Decolonial Puerto Rican Women's Writings: Subversion in the Flesh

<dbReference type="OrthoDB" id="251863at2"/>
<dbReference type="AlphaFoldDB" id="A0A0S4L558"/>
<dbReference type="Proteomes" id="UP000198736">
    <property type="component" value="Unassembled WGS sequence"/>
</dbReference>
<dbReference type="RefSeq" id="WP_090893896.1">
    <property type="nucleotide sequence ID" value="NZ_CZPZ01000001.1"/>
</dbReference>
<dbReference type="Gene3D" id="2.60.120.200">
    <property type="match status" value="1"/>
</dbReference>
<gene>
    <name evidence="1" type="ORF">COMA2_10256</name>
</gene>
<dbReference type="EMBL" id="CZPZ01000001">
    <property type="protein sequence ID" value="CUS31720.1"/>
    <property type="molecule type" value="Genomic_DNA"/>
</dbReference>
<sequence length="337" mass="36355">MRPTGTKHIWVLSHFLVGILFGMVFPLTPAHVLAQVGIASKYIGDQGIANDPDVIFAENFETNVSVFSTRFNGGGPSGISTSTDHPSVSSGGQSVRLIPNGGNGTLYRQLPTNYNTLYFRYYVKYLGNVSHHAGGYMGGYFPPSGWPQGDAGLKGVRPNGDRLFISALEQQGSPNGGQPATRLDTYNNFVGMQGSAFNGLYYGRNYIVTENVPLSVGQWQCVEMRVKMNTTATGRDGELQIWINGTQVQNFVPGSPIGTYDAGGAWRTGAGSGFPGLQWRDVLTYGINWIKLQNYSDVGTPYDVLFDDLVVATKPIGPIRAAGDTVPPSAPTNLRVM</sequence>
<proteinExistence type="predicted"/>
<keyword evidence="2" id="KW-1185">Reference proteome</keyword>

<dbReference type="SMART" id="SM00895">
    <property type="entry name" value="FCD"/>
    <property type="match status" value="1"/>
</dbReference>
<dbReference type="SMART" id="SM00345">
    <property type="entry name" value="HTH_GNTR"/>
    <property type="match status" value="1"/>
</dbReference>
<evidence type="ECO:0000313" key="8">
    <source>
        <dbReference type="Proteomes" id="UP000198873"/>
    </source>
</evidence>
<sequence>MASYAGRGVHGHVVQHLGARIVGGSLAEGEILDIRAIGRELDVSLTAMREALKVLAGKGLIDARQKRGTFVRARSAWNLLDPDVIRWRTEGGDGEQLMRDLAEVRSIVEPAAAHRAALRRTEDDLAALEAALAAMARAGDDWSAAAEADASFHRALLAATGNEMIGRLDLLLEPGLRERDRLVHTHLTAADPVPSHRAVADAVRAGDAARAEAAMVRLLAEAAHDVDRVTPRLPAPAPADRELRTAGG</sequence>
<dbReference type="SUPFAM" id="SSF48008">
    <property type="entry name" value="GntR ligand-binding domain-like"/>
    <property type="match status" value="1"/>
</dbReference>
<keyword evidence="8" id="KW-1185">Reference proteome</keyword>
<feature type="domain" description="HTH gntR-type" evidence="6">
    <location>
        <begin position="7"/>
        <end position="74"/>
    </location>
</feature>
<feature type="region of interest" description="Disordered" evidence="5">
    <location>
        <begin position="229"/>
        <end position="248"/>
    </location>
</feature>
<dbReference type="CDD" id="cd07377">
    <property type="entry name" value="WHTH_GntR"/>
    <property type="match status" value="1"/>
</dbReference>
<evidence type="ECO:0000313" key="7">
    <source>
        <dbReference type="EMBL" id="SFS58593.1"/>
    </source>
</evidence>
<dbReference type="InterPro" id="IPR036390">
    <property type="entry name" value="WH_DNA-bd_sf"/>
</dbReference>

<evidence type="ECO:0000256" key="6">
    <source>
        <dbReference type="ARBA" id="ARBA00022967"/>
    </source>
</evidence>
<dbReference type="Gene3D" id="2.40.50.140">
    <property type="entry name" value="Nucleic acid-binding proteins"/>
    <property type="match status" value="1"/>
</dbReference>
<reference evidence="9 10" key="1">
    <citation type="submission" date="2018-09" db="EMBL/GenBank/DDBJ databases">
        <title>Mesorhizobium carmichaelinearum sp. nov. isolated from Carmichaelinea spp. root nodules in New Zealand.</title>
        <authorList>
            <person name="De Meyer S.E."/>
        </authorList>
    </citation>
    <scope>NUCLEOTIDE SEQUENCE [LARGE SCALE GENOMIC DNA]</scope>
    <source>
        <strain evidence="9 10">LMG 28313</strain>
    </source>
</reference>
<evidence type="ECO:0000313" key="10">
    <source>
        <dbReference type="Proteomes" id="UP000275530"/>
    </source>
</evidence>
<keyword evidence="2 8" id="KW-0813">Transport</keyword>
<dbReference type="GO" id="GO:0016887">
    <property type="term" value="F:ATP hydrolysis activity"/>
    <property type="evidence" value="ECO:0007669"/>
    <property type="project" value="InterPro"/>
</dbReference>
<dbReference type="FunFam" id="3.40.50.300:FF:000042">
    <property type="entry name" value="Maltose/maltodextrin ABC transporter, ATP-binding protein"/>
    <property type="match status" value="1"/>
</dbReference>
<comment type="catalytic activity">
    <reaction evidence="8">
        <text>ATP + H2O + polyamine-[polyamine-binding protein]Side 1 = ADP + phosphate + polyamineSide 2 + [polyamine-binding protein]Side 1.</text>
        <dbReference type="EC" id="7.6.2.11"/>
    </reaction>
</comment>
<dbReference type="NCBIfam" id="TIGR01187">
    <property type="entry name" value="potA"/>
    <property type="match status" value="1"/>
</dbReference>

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This book explores representations of sentient-flesh - flesh that holds consciousness of being - in Puerto Rican women's literature. It considers how different literary devices can participate in the decolonization of the flesh as it is obfuscated by mappings of the 'body' from the Enlightenment era and colonial endeavors. Drawing on studies of cognitive development and epigenetics to identify how sentient-flesh creates knowledge of power and navigates methods of subversion for social justice, this book grapples with the question of how Puerto Rican women, living in the nation of their colonizer, manifest an identity that exists beyond the scope of colonization. It makes the case for a change in perspective that illustrates the conceptual shift from survivors to thrivers to educators. To do so, it draws upon Cherrie Moraga and Gloria Anzaldua's theory in the flesh; Iris Lopez's theories of trauma-knowledge; and Maria Lugones's concept of 'world travelers' to retain the corporeal flesh and physical location in Latinas' attempts to write subversion under U.S. colonization across racial, cultural, and ethnic boundaries, as well as the gendered-sexuality barriers identified by Emma Perez. This project builds on their work to frame Latina literature within a new discussion of how corporeal, memory, and sentient experiences of identity must center sentient-flesh as the source of decolonial consciousness rather than relapsing into discourses of the 'body'.